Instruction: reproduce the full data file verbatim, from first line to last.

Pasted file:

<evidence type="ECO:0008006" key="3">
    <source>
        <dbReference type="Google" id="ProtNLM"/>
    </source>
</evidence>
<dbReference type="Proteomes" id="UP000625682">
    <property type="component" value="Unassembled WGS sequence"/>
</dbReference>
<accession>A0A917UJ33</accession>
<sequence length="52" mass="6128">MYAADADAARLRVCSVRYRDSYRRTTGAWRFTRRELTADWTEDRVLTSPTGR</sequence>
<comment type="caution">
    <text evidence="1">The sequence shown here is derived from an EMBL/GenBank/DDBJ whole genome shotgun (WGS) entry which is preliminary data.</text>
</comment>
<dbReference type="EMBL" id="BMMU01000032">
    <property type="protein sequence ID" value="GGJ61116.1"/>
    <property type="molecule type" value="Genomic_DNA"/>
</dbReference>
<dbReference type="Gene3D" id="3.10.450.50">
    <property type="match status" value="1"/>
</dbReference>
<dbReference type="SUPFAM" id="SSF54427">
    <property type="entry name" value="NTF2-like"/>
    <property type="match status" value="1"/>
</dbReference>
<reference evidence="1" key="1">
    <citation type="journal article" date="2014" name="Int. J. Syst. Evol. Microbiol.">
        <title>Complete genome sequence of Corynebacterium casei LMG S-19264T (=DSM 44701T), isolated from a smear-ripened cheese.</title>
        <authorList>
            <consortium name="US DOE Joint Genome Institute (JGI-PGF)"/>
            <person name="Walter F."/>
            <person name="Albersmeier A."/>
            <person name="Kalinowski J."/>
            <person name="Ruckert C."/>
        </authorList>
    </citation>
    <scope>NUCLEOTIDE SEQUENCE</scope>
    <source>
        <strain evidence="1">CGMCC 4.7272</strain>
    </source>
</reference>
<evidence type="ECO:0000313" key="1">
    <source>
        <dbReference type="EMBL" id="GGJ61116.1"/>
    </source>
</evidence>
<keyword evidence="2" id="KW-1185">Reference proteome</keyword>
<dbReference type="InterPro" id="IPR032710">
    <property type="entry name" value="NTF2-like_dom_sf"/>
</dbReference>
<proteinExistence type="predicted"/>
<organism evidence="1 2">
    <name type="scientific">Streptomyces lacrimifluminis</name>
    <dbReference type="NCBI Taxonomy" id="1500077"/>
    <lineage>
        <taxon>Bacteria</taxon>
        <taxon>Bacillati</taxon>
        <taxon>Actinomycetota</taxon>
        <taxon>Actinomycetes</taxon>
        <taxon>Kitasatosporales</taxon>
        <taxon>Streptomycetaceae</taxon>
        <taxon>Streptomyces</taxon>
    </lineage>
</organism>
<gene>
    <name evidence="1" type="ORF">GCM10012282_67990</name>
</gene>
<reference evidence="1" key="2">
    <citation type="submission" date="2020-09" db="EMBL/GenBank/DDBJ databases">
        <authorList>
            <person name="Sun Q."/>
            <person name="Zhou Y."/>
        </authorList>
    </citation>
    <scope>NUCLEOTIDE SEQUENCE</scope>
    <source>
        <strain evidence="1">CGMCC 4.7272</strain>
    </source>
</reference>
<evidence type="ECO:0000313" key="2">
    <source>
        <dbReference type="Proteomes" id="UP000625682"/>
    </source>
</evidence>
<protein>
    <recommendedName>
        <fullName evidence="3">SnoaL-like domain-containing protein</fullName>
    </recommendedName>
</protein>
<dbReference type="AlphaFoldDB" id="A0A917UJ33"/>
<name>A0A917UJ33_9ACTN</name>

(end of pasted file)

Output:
<evidence type="ECO:0008006" key="3">
    <source>
        <dbReference type="Google" id="ProtNLM"/>
    </source>
</evidence>
<dbReference type="Proteomes" id="UP000625682">
    <property type="component" value="Unassembled WGS sequence"/>
</dbReference>
<accession>A0A917UJ33</accession>
<sequence length="52" mass="6128">MYAADADAARLRVCSVRYRDSYRRTTGAWRFTRRELTADWTEDRVLTSPTGR</sequence>
<comment type="caution">
    <text evidence="1">The sequence shown here is derived from an EMBL/GenBank/DDBJ whole genome shotgun (WGS) entry which is preliminary data.</text>
</comment>
<dbReference type="EMBL" id="BMMU01000032">
    <property type="protein sequence ID" value="GGJ61116.1"/>
    <property type="molecule type" value="Genomic_DNA"/>
</dbReference>
<dbReference type="Gene3D" id="3.10.450.50">
    <property type="match status" value="1"/>
</dbReference>
<dbReference type="SUPFAM" id="SSF54427">
    <property type="entry name" value="NTF2-like"/>
    <property type="match status" value="1"/>
</dbReference>
<reference evidence="1" key="1">
    <citation type="journal article" date="2014" name="Int. J. Syst. Evol. Microbiol.">
        <title>Complete genome sequence of Corynebacterium casei LMG S-19264T (=DSM 44701T), isolated from a smear-ripened cheese.</title>
        <authorList>
            <consortium name="US DOE Joint Genome Institute (JGI-PGF)"/>
            <person name="Walter F."/>
            <person name="Albersmeier A."/>
            <person name="Kalinowski J."/>
            <person name="Ruckert C."/>
        </authorList>
    </citation>
    <scope>NUCLEOTIDE SEQUENCE</scope>
    <source>
        <strain evidence="1">CGMCC 4.7272</strain>
    </source>
</reference>
<evidence type="ECO:0000313" key="1">
    <source>
        <dbReference type="EMBL" id="GGJ61116.1"/>
    </source>
</evidence>
<keyword evidence="2" id="KW-1185">Reference proteome</keyword>
<dbReference type="InterPro" id="IPR032710">
    <property type="entry name" value="NTF2-like_dom_sf"/>
</dbReference>
<proteinExistence type="predicted"/>
<organism evidence="1 2">
    <name type="scientific">Streptomyces lacrimifluminis</name>
    <dbReference type="NCBI Taxonomy" id="1500077"/>
    <lineage>
        <taxon>Bacteria</taxon>
        <taxon>Bacillati</taxon>
        <taxon>Actinomycetota</taxon>
        <taxon>Actinomycetes</taxon>
        <taxon>Kitasatosporales</taxon>
        <taxon>Streptomycetaceae</taxon>
        <taxon>Streptomyces</taxon>
    </lineage>
</organism>
<gene>
    <name evidence="1" type="ORF">GCM10012282_67990</name>
</gene>
<reference evidence="1" key="2">
    <citation type="submission" date="2020-09" db="EMBL/GenBank/DDBJ databases">
        <authorList>
            <person name="Sun Q."/>
            <person name="Zhou Y."/>
        </authorList>
    </citation>
    <scope>NUCLEOTIDE SEQUENCE</scope>
    <source>
        <strain evidence="1">CGMCC 4.7272</strain>
    </source>
</reference>
<evidence type="ECO:0000313" key="2">
    <source>
        <dbReference type="Proteomes" id="UP000625682"/>
    </source>
</evidence>
<protein>
    <recommendedName>
        <fullName evidence="3">SnoaL-like domain-containing protein</fullName>
    </recommendedName>
</protein>
<dbReference type="AlphaFoldDB" id="A0A917UJ33"/>
<name>A0A917UJ33_9ACTN</name>